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Women must help women improve board diversity: Halimah
WOMEN in key positions should use their influence and expertise to help other women to develop their careers and become potential directors, Speaker of Parliament Halimah Yacob said on Tuesday at a conference for senior women executives and professionals.
Neither the percentage of board seats that are filled by women nor the average annual growth rate of about 0.5 percentage points for that proportion are enough, Mdm Halimah said at the event organised by the Diversity Action Committee (DAC).
"At this rate, it will take too long for us to reap the benefits of women's participation at the top decision-making levels of companies," she said in a prepared speech.
DAC chairman Magnus Bocker shared that the percentage of board seats on Singapore-listed companies that were held by women had improved slightly this year, to 9.1 per cent as at end-June from 8.8 per cent as at end-2014.
Women comprised 12.7 per cent of new appointments during the six-month period. Among companies with market capitalisation of more than S$1 billion, the representation of women among new appointments in the first half of 2015 rose to 24 per cent from 15.6 per cent as at end-2014.
"It is encouraging to see that more large companies are embracing gender diversity in the boardrooms," Mr Bocker said. "DAC hopes that all SGX-listed companies, large and small, will take positive steps to rebalance their board capabilities."
Mdm Halimah drew from her own experience in politics, noting that there were only three women members of parliament (MPs) when she entered politics in 2000, but there are 21 today. "It is not by chance that we have more women MPs now," she said. "All candidates are, first and foremost, selected based on meritocracy, not by gender. However, we make special efforts to look out for capable women to bring them into politics. This has helped us to have diverse perspectives on issues ranging from the economy, education, social development to national development and security."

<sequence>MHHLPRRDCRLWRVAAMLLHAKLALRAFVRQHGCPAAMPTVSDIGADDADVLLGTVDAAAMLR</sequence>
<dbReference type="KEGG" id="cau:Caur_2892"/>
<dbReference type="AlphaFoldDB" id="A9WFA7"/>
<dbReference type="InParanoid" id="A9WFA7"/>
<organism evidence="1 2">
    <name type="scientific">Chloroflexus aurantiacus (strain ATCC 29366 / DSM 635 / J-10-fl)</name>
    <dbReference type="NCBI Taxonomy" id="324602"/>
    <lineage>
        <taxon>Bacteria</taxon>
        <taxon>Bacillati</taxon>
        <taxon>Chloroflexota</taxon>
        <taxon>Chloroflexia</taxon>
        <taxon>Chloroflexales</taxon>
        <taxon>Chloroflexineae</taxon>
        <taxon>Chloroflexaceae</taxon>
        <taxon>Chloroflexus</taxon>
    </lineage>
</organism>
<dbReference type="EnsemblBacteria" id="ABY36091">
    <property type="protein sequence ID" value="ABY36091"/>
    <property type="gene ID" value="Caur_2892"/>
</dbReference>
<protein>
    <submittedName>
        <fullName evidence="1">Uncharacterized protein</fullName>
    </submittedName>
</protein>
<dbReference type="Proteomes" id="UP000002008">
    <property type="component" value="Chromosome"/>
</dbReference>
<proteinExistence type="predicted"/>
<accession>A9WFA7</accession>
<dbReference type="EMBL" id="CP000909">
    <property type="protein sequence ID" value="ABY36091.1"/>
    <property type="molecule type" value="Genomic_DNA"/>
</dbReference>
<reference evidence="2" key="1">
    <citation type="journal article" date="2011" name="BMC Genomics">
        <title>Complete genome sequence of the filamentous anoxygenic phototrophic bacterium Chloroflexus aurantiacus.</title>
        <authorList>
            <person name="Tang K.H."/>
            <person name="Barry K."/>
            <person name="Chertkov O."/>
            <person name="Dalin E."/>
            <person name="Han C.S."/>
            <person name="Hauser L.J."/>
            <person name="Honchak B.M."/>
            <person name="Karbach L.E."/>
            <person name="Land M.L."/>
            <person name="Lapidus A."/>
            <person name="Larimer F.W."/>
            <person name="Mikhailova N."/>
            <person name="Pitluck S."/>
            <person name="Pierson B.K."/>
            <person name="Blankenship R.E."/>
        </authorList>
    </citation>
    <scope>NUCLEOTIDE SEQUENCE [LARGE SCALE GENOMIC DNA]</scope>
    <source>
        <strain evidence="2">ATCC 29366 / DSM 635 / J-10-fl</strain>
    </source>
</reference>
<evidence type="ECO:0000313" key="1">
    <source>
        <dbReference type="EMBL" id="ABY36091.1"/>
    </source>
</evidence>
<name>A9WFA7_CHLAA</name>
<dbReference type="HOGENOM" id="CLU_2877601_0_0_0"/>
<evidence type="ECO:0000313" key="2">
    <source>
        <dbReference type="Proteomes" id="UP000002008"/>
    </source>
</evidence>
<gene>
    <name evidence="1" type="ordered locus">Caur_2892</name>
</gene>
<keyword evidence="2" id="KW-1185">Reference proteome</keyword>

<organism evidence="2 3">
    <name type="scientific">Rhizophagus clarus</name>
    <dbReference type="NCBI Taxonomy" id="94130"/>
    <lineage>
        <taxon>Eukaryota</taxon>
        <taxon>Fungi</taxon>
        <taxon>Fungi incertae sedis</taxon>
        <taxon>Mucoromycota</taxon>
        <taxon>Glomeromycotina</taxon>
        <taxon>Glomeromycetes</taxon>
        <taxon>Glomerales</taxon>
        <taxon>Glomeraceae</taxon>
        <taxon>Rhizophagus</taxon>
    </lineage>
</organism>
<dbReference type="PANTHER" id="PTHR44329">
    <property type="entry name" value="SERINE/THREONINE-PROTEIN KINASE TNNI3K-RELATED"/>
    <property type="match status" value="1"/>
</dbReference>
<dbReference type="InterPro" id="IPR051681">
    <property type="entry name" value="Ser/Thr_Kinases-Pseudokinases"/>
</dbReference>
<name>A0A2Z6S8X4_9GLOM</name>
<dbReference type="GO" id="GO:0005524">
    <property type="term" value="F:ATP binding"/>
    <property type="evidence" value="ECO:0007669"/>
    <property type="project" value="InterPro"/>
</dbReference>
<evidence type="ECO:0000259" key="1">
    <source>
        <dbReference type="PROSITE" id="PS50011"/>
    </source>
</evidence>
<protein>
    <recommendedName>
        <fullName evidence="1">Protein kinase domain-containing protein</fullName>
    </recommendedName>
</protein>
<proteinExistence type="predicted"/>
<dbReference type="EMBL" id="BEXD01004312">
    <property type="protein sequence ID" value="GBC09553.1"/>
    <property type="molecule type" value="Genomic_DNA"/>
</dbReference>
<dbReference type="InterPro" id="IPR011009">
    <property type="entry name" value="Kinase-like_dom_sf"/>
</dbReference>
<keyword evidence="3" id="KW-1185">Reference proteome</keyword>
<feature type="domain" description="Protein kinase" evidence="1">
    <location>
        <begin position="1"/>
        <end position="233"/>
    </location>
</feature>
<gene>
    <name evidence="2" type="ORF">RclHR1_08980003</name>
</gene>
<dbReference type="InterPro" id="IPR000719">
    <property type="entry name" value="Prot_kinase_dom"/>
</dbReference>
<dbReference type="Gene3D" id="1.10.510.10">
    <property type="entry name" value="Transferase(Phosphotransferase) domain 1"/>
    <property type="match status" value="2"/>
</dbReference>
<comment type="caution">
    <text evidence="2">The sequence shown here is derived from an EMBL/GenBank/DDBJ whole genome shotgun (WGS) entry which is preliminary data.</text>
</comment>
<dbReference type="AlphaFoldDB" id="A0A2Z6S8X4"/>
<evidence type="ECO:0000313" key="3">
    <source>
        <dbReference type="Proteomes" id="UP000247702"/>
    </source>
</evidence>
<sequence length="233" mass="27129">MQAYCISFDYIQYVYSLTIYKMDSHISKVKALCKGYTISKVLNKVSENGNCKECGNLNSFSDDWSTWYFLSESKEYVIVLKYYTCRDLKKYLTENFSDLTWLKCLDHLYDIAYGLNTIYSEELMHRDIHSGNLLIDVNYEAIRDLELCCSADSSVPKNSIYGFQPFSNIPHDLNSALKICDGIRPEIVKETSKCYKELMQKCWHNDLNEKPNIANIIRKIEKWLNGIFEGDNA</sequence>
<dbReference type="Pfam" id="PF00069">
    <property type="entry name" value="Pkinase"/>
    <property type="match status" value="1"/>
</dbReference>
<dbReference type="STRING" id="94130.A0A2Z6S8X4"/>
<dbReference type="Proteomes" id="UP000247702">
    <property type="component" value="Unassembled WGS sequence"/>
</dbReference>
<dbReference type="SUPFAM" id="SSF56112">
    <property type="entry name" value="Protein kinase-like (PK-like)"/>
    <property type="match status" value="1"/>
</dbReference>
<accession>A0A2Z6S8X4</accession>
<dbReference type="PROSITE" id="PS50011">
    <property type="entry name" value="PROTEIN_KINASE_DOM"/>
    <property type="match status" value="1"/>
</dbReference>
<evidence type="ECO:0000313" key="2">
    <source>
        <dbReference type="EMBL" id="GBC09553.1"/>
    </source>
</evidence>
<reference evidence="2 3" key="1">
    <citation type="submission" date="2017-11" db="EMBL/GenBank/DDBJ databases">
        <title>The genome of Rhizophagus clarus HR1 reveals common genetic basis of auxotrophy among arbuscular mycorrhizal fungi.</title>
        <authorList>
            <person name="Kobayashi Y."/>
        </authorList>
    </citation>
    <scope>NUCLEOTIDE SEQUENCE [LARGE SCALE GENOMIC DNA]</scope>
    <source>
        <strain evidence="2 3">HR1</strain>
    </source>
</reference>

Increasing board diversity will likewise require effort, Mdm Halimah said.
Beyond developing themselves, women in positions of power should also give their peers a helping hand whenever possible, she said.
For example, women should encourage other women to stay in their jobs, especially working mothers, Mdm Halimah said. A supportive workplace that offers flexible times so that women can stay fully or partially employed will also allow women to continue accumulating skills and experiences, even if that development is at a slower pace.
Women who have taken a break from work will also require support when returning to the workforce. Mdm Halimah cited financial institutions such as Goldman Sachs, Credit Suisse and Morgan Stanley that offer internships for returnees to explore a new area of expertise or to return to their old portfolios.
Women in senior positions should also help to mentor junior women executives, not just in terms of skills, but also in terms of ambitions, Mdm Halimah said.
Keynote speaker Lee Suet Fern, managing partner of law firm Morgan Lewis Stamford, said that companies and boards that ignore the pool of talented women in Singapore do so at their own cost.
"I have never doubted that Singapore has a significant proportion of credible women capable of serving on corporate boards," Ms Lee said. "Overseas companies are also looking out for talented women in Singapore to provide them an Asian and female perspective to decision-making in the boardroom. To ignore them is to risk overlooking qualified candidates in a talent-scarce market and to miss the chance to enhance the diversity of voices and views that would make for better corporate governance, more dynamic boards and more business-facing companies."